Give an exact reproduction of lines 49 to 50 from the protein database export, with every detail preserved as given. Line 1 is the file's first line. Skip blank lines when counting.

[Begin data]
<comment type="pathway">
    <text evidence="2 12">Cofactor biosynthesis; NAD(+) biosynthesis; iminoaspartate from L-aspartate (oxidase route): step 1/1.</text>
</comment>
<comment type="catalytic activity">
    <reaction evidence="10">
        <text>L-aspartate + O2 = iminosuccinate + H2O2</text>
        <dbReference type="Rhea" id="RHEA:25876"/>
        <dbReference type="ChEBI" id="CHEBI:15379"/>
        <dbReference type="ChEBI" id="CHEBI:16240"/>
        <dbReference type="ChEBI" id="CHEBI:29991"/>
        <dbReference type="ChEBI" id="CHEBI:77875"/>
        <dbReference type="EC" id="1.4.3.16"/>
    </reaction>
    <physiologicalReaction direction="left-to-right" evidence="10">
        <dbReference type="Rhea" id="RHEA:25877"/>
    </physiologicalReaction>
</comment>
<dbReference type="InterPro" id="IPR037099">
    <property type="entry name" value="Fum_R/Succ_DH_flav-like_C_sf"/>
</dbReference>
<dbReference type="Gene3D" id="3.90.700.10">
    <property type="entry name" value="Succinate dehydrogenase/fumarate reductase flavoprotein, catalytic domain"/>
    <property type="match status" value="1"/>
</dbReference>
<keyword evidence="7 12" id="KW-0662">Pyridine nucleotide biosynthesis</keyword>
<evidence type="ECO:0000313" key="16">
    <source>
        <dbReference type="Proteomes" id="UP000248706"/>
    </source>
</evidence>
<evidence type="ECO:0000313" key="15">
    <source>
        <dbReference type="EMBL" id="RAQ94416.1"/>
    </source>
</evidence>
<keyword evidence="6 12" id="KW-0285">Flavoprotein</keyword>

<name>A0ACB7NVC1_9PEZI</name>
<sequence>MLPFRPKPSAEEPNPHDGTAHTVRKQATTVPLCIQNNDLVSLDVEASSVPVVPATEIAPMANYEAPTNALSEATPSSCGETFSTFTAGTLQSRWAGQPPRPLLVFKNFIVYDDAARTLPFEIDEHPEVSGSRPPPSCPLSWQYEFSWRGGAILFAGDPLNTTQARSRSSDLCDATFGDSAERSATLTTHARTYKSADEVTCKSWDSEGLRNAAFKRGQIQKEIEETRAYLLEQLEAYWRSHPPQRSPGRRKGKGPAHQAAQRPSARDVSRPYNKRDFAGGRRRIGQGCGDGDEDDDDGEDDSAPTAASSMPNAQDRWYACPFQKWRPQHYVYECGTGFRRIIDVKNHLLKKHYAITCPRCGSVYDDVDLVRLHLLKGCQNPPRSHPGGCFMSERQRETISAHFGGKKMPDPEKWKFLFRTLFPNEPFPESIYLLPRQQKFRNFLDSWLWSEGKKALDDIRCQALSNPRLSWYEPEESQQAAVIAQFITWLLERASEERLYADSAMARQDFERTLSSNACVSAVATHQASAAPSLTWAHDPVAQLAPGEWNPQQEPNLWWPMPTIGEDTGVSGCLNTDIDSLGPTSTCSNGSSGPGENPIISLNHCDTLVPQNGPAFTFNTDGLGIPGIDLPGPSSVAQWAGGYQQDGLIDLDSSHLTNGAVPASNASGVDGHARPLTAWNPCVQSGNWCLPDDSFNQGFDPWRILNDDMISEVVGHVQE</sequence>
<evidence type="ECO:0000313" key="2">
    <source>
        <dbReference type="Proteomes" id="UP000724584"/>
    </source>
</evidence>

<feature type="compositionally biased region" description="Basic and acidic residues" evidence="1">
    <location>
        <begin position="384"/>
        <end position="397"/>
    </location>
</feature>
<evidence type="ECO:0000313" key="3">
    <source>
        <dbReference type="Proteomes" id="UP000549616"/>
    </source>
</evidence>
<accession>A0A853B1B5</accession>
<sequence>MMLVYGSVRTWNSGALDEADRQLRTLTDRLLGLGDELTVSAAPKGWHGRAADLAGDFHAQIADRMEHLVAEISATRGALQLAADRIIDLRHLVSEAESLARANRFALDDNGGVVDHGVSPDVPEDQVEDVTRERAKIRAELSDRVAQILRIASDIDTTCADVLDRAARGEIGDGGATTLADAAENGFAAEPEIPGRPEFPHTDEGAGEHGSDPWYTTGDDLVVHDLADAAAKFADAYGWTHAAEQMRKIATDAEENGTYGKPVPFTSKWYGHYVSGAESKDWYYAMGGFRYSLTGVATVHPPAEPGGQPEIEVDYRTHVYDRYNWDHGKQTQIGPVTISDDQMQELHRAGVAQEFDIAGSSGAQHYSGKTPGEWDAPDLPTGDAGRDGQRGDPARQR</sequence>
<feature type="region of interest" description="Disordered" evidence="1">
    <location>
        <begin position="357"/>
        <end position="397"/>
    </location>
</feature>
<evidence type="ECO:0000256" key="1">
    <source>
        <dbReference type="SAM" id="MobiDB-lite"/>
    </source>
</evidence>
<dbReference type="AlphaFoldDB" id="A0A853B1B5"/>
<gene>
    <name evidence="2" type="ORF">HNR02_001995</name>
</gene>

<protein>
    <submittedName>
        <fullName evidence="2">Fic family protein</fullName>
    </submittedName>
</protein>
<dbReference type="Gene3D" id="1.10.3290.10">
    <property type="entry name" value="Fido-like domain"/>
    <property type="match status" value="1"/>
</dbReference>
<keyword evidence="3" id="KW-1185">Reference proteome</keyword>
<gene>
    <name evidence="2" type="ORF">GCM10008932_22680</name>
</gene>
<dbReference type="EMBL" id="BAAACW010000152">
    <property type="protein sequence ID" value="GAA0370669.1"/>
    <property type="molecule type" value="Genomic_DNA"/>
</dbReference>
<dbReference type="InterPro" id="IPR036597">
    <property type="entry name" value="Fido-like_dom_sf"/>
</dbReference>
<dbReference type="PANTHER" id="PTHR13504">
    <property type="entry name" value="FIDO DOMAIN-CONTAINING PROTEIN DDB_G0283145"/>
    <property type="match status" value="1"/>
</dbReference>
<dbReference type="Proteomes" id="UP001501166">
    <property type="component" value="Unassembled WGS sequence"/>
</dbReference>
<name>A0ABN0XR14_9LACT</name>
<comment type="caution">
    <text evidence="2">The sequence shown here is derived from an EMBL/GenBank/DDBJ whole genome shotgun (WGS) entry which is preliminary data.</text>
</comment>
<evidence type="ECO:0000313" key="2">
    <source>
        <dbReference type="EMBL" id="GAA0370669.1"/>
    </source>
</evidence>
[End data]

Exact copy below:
</feature>
<evidence type="ECO:0000313" key="3">